SAP recently held a teleconference to highlight its blockchain strategy. Lately, the major business software vendors have been calling attention to their blockchain initiatives. While the focus on this technology might seem premature to those who still equate it with cryptocurrencies, evidence is pointing to a future pace of adoption similar to the rapid take-up of the internet in the 1990s. That blockchain is useful for a wide range of business functions isn’t news – just google “blockchain use cases.” Payment, provenance, testament and efficiency are four main themes driving a multitude of applications of the technology. That said, blockchain isn’t technology in search of a mission but is something more like the internet, both in its broad utility and in value multiplication through network effects.
Robots of the physical sort are not about to take over finance and accounting but we have arrived at the age of “Robotic Finance”. I coined this term to focus on four key technologies with transformative capabilities: artificial intelligence and machine learning, robotic process automation, bots and natural language processing and blockchain distributed ledger technology. Embracing these technologies will enable any department to redefine itself as a forward-looking strategic partner to the rest of the company.
The use of blockchain distributed ledgers in business processes is now a common theme in many business software vendors’ presentations. The technology has a multitude of potential uses. However, presentations about the opportunities for digital transformation always leave me wondering: How is this magic going to happen? I wonder this because the details about how data flows from point A to point B via a blockchain are critically important to blockchain utility and therefore the pace of its adoption.
Topics: Planning, Predictive Analytics, Forecast, FP&A, Machine Learning, Reporting, budget, Budgeting, Continuous Planning, Analytics, Data Management, Cognitive Computing, Integrated Business Planning, AI, forecasting, consolidating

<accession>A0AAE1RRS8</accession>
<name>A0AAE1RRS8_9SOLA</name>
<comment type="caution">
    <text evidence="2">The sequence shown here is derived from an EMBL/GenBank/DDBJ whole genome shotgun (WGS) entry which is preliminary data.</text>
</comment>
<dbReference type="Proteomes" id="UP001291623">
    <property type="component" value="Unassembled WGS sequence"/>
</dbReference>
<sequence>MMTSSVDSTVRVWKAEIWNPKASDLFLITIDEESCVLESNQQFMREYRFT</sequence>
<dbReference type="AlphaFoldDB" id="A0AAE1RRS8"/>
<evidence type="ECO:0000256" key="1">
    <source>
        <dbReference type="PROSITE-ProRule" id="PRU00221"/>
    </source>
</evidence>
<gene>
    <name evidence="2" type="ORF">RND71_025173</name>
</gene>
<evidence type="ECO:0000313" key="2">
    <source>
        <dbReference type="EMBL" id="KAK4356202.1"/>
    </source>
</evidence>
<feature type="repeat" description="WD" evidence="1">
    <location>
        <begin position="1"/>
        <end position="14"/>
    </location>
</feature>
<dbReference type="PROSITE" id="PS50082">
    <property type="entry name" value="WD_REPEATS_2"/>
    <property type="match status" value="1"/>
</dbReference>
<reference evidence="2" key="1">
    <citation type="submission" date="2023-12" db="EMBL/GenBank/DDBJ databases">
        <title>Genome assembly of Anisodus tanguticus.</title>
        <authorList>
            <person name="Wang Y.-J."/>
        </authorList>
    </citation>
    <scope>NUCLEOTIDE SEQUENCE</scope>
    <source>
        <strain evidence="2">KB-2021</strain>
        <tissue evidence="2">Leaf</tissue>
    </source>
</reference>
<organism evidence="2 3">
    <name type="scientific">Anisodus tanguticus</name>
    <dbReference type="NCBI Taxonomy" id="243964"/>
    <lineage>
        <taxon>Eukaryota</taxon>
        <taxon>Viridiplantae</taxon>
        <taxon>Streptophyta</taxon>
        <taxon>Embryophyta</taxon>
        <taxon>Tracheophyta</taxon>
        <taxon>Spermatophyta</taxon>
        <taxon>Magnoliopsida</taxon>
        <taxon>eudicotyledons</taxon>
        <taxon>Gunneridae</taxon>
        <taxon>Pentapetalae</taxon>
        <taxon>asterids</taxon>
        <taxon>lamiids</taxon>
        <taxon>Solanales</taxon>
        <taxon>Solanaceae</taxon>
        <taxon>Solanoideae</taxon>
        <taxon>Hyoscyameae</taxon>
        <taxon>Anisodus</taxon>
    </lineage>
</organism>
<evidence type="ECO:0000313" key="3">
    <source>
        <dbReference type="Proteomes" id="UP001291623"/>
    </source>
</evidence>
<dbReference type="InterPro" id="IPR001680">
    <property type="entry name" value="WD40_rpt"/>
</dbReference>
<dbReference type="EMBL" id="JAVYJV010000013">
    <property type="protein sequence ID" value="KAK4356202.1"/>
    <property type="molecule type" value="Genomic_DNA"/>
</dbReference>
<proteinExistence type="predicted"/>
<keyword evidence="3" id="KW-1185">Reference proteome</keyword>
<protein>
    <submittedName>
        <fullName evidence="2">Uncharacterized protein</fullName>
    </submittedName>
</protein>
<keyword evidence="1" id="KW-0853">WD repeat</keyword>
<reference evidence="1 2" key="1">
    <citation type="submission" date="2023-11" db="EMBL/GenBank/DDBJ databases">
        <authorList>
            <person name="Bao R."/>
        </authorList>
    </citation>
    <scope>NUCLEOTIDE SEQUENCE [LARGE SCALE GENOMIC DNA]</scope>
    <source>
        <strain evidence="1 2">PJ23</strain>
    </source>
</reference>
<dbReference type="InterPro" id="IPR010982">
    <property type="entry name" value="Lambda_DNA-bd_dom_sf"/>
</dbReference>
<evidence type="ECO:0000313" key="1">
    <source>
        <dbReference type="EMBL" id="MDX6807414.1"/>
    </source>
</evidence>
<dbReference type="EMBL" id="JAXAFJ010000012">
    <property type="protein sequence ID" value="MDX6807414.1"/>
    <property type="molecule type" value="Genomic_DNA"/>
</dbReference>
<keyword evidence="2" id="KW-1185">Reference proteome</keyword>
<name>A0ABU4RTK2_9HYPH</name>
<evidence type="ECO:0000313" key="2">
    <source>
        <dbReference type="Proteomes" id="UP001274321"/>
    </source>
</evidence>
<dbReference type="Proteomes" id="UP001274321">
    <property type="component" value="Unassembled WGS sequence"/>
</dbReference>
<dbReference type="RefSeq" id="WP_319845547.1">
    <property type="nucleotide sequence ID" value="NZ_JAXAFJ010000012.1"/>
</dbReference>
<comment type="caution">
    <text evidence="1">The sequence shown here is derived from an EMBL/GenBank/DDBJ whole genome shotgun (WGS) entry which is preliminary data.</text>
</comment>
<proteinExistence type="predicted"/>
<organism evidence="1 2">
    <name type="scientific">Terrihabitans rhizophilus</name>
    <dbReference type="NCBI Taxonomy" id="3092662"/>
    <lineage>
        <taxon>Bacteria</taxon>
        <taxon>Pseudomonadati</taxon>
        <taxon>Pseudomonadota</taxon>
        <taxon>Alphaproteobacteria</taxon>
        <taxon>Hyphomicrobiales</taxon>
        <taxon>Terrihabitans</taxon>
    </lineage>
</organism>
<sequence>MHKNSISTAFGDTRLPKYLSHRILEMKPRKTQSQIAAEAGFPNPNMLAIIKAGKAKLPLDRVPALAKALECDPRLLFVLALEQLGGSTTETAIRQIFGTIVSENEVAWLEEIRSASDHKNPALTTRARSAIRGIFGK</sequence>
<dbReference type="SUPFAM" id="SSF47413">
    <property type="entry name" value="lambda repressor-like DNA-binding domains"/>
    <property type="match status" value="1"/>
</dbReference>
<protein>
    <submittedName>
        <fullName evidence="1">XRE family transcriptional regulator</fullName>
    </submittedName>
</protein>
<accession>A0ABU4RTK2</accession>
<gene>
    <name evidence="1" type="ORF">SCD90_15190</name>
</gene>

We at Ventana Research recently published our research agendas for 2018. Analytics and business intelligence are evolving and so is our research on their use across practice areas. Earlier research has shown that analytics can deliver significant value to organizations; for example, our predictive analytics research shows that 57 percent of organizations reported achieving a competitive advantage and half created new revenue opportunities with predictive analytics. Waves of investment in self-service analytics have propelled the market for analytics tools, significantly empowering line-of-business organizations to create their own analytics and set their own analytic priorities. But organizations are also beginning to recognize some of the limitations of current analytics implementations – for self-service, for example. Our Data Preparation Benchmark Research reveals that fewer than half (42%) of organizations are comfortable allowing business users to work with data not prepared by IT. Our research this year will continue to explore both the successes and challenges organizations face as they continue to use analytics and BI.
Ventana Research uses the term “predictive finance” to describe a forward-looking, action-oriented finance organization that places emphasis on advising its company rather than fulfilling the traditional roles of a transactions processor and reporter. Technology is driving the shift away from the traditional bean-counting role. The cumulative evolution of software advances will substantially reduce finance and accounting workloads by automating most of the mechanical, rote functions in accounting, data preparation and reporting. (I recently summarized these in a “Robotic Finance”)
Topics: Planning, Predictive Analytics, Forecast, FP&A, Machine Learning, Reporting, budget, Budgeting, Continuous Planning, Analytics, Data Management, Cognitive Computing, Integrated Business Planning, AI